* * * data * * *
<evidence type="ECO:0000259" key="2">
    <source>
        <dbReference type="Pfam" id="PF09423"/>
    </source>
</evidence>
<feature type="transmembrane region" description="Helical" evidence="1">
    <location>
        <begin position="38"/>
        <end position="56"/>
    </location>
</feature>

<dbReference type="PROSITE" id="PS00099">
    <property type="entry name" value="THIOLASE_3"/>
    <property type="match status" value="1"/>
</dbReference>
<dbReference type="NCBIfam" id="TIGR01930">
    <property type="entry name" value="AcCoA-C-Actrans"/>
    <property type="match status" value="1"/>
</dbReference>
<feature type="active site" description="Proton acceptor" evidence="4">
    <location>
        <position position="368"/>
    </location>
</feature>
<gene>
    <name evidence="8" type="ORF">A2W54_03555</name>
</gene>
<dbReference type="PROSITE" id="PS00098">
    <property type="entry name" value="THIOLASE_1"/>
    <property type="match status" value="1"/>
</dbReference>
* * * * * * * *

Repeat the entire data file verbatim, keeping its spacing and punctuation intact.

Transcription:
<evidence type="ECO:0000259" key="2">
    <source>
        <dbReference type="Pfam" id="PF09423"/>
    </source>
</evidence>
<feature type="transmembrane region" description="Helical" evidence="1">
    <location>
        <begin position="38"/>
        <end position="56"/>
    </location>
</feature>

<dbReference type="PROSITE" id="PS00099">
    <property type="entry name" value="THIOLASE_3"/>
    <property type="match status" value="1"/>
</dbReference>
<dbReference type="NCBIfam" id="TIGR01930">
    <property type="entry name" value="AcCoA-C-Actrans"/>
    <property type="match status" value="1"/>
</dbReference>
<feature type="active site" description="Proton acceptor" evidence="4">
    <location>
        <position position="368"/>
    </location>
</feature>
<gene>
    <name evidence="8" type="ORF">A2W54_03555</name>
</gene>
<dbReference type="PROSITE" id="PS00098">
    <property type="entry name" value="THIOLASE_1"/>
    <property type="match status" value="1"/>
</dbReference>